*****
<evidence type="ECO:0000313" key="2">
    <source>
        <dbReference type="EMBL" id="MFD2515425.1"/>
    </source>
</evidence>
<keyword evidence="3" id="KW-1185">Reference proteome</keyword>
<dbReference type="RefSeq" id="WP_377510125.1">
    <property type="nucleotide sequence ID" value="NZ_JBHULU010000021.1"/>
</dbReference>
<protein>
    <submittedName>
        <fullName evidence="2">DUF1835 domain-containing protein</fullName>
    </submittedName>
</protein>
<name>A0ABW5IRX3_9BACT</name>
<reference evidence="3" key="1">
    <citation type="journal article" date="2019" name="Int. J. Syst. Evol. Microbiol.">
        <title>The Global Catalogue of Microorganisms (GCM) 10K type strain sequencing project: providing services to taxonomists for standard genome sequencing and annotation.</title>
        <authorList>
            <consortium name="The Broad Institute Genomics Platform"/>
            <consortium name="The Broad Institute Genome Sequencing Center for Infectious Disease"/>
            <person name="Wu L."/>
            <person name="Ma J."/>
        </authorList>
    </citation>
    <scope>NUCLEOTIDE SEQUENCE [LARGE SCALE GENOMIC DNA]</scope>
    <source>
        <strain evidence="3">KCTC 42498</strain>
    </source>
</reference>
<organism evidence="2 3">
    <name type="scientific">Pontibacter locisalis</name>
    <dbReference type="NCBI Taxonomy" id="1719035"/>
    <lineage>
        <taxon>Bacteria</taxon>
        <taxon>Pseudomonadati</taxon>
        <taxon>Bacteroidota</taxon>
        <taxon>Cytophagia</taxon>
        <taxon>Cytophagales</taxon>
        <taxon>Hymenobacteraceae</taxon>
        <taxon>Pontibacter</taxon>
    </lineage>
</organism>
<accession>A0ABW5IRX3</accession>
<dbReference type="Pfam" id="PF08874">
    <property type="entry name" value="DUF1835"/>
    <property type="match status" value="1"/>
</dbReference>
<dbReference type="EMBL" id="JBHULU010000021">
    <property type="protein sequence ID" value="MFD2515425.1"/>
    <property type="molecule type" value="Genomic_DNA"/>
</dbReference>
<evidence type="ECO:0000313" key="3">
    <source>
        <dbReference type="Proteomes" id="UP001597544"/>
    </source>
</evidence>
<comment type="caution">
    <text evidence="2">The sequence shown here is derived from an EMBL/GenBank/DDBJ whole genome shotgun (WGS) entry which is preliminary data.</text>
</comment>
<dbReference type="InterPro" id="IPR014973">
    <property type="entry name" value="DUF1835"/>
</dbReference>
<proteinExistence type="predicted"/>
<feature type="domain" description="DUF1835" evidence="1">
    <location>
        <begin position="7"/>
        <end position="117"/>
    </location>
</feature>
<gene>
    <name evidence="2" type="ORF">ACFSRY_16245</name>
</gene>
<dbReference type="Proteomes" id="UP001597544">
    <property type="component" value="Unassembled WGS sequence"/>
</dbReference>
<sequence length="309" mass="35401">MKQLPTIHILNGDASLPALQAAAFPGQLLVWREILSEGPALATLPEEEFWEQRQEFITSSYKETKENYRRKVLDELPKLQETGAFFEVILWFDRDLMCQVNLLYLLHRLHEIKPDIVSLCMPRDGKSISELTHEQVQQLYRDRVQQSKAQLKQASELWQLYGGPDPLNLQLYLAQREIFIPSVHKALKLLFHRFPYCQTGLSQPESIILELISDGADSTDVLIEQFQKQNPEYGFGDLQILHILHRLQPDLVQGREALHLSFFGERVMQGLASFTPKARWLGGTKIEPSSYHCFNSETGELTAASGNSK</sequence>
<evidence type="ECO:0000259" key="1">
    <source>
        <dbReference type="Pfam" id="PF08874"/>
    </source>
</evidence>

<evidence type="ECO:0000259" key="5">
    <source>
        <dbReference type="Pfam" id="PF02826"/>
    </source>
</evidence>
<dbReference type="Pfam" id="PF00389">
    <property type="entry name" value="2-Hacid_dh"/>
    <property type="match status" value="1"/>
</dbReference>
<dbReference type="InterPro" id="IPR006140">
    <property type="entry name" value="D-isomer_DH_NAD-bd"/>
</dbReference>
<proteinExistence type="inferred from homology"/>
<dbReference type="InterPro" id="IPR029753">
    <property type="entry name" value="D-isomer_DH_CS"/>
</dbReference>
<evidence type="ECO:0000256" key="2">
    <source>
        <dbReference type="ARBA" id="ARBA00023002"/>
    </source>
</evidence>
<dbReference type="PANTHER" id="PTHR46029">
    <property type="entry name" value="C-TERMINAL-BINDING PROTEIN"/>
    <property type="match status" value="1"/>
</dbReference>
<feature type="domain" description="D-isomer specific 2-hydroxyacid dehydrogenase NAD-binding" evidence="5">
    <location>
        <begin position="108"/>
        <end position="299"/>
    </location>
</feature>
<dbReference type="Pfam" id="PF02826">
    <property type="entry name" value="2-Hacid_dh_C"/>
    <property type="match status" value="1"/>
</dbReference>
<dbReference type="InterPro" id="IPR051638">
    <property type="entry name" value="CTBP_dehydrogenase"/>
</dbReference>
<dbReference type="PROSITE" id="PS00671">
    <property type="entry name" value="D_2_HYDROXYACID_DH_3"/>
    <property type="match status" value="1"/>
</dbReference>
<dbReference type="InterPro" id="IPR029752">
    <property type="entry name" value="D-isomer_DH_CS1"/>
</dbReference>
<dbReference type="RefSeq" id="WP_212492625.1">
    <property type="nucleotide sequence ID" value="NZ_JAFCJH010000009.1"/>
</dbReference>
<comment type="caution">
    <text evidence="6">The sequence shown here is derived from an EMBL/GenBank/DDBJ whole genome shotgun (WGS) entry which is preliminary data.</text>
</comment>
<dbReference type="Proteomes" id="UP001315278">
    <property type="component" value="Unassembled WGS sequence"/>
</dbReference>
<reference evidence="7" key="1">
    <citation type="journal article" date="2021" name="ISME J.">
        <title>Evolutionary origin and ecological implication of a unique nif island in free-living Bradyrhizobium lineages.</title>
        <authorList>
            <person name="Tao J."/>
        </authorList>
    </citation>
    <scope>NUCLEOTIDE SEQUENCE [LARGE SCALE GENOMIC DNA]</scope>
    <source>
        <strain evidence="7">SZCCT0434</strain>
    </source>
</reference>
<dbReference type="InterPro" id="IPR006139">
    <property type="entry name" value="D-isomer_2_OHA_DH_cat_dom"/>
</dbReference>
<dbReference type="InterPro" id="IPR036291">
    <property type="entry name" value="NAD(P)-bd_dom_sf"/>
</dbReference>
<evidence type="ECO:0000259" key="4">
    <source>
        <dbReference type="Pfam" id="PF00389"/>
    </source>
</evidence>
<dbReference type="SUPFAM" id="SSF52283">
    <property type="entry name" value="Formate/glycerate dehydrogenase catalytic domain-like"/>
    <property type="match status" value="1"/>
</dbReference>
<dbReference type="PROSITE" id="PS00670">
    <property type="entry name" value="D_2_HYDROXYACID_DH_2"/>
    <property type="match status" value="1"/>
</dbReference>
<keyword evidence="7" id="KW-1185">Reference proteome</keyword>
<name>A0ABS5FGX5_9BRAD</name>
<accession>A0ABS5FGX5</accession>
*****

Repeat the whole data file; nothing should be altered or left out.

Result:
<evidence type="ECO:0000313" key="2">
    <source>
        <dbReference type="EMBL" id="MFD2515425.1"/>
    </source>
</evidence>
<keyword evidence="3" id="KW-1185">Reference proteome</keyword>
<dbReference type="RefSeq" id="WP_377510125.1">
    <property type="nucleotide sequence ID" value="NZ_JBHULU010000021.1"/>
</dbReference>
<protein>
    <submittedName>
        <fullName evidence="2">DUF1835 domain-containing protein</fullName>
    </submittedName>
</protein>
<name>A0ABW5IRX3_9BACT</name>
<reference evidence="3" key="1">
    <citation type="journal article" date="2019" name="Int. J. Syst. Evol. Microbiol.">
        <title>The Global Catalogue of Microorganisms (GCM) 10K type strain sequencing project: providing services to taxonomists for standard genome sequencing and annotation.</title>
        <authorList>
            <consortium name="The Broad Institute Genomics Platform"/>
            <consortium name="The Broad Institute Genome Sequencing Center for Infectious Disease"/>
            <person name="Wu L."/>
            <person name="Ma J."/>
        </authorList>
    </citation>
    <scope>NUCLEOTIDE SEQUENCE [LARGE SCALE GENOMIC DNA]</scope>
    <source>
        <strain evidence="3">KCTC 42498</strain>
    </source>
</reference>
<organism evidence="2 3">
    <name type="scientific">Pontibacter locisalis</name>
    <dbReference type="NCBI Taxonomy" id="1719035"/>
    <lineage>
        <taxon>Bacteria</taxon>
        <taxon>Pseudomonadati</taxon>
        <taxon>Bacteroidota</taxon>
        <taxon>Cytophagia</taxon>
        <taxon>Cytophagales</taxon>
        <taxon>Hymenobacteraceae</taxon>
        <taxon>Pontibacter</taxon>
    </lineage>
</organism>
<accession>A0ABW5IRX3</accession>
<dbReference type="Pfam" id="PF08874">
    <property type="entry name" value="DUF1835"/>
    <property type="match status" value="1"/>
</dbReference>
<dbReference type="EMBL" id="JBHULU010000021">
    <property type="protein sequence ID" value="MFD2515425.1"/>
    <property type="molecule type" value="Genomic_DNA"/>
</dbReference>
<evidence type="ECO:0000313" key="3">
    <source>
        <dbReference type="Proteomes" id="UP001597544"/>
    </source>
</evidence>
<comment type="caution">
    <text evidence="2">The sequence shown here is derived from an EMBL/GenBank/DDBJ whole genome shotgun (WGS) entry which is preliminary data.</text>
</comment>
<dbReference type="InterPro" id="IPR014973">
    <property type="entry name" value="DUF1835"/>
</dbReference>
<proteinExistence type="predicted"/>
<feature type="domain" description="DUF1835" evidence="1">
    <location>
        <begin position="7"/>
        <end position="117"/>
    </location>
</feature>
<gene>
    <name evidence="2" type="ORF">ACFSRY_16245</name>
</gene>
<dbReference type="Proteomes" id="UP001597544">
    <property type="component" value="Unassembled WGS sequence"/>
</dbReference>
<sequence length="309" mass="35401">MKQLPTIHILNGDASLPALQAAAFPGQLLVWREILSEGPALATLPEEEFWEQRQEFITSSYKETKENYRRKVLDELPKLQETGAFFEVILWFDRDLMCQVNLLYLLHRLHEIKPDIVSLCMPRDGKSISELTHEQVQQLYRDRVQQSKAQLKQASELWQLYGGPDPLNLQLYLAQREIFIPSVHKALKLLFHRFPYCQTGLSQPESIILELISDGADSTDVLIEQFQKQNPEYGFGDLQILHILHRLQPDLVQGREALHLSFFGERVMQGLASFTPKARWLGGTKIEPSSYHCFNSETGELTAASGNSK</sequence>
<evidence type="ECO:0000259" key="1">
    <source>
        <dbReference type="Pfam" id="PF08874"/>
    </source>
</evidence>

<evidence type="ECO:0000259" key="5">
    <source>
        <dbReference type="Pfam" id="PF02826"/>
    </source>
</evidence>
<dbReference type="Pfam" id="PF00389">
    <property type="entry name" value="2-Hacid_dh"/>
    <property type="match status" value="1"/>
</dbReference>
<dbReference type="InterPro" id="IPR006140">
    <property type="entry name" value="D-isomer_DH_NAD-bd"/>
</dbReference>
<proteinExistence type="inferred from homology"/>
<dbReference type="InterPro" id="IPR029753">
    <property type="entry name" value="D-isomer_DH_CS"/>
</dbReference>
<evidence type="ECO:0000256" key="2">
    <source>
        <dbReference type="ARBA" id="ARBA00023002"/>
    </source>
</evidence>
<dbReference type="PANTHER" id="PTHR46029">
    <property type="entry name" value="C-TERMINAL-BINDING PROTEIN"/>
    <property type="match status" value="1"/>
</dbReference>
<feature type="domain" description="D-isomer specific 2-hydroxyacid dehydrogenase NAD-binding" evidence="5">
    <location>
        <begin position="108"/>
        <end position="299"/>
    </location>
</feature>
<dbReference type="Pfam" id="PF02826">
    <property type="entry name" value="2-Hacid_dh_C"/>
    <property type="match status" value="1"/>
</dbReference>
<dbReference type="InterPro" id="IPR051638">
    <property type="entry name" value="CTBP_dehydrogenase"/>
</dbReference>
<dbReference type="PROSITE" id="PS00671">
    <property type="entry name" value="D_2_HYDROXYACID_DH_3"/>
    <property type="match status" value="1"/>
</dbReference>
<dbReference type="InterPro" id="IPR029752">
    <property type="entry name" value="D-isomer_DH_CS1"/>
</dbReference>
<dbReference type="RefSeq" id="WP_212492625.1">
    <property type="nucleotide sequence ID" value="NZ_JAFCJH010000009.1"/>
</dbReference>
<comment type="caution">
    <text evidence="6">The sequence shown here is derived from an EMBL/GenBank/DDBJ whole genome shotgun (WGS) entry which is preliminary data.</text>
</comment>
<dbReference type="Proteomes" id="UP001315278">
    <property type="component" value="Unassembled WGS sequence"/>
</dbReference>
<reference evidence="7" key="1">
    <citation type="journal article" date="2021" name="ISME J.">
        <title>Evolutionary origin and ecological implication of a unique nif island in free-living Bradyrhizobium lineages.</title>
        <authorList>
            <person name="Tao J."/>
        </authorList>
    </citation>
    <scope>NUCLEOTIDE SEQUENCE [LARGE SCALE GENOMIC DNA]</scope>
    <source>
        <strain evidence="7">SZCCT0434</strain>
    </source>
</reference>
<dbReference type="InterPro" id="IPR006139">
    <property type="entry name" value="D-isomer_2_OHA_DH_cat_dom"/>
</dbReference>
<dbReference type="InterPro" id="IPR036291">
    <property type="entry name" value="NAD(P)-bd_dom_sf"/>
</dbReference>
<evidence type="ECO:0000259" key="4">
    <source>
        <dbReference type="Pfam" id="PF00389"/>
    </source>
</evidence>
<dbReference type="SUPFAM" id="SSF52283">
    <property type="entry name" value="Formate/glycerate dehydrogenase catalytic domain-like"/>
    <property type="match status" value="1"/>
</dbReference>
<dbReference type="PROSITE" id="PS00670">
    <property type="entry name" value="D_2_HYDROXYACID_DH_2"/>
    <property type="match status" value="1"/>
</dbReference>
<keyword evidence="7" id="KW-1185">Reference proteome</keyword>
<name>A0ABS5FGX5_9BRAD</name>
<accession>A0ABS5FGX5</accession>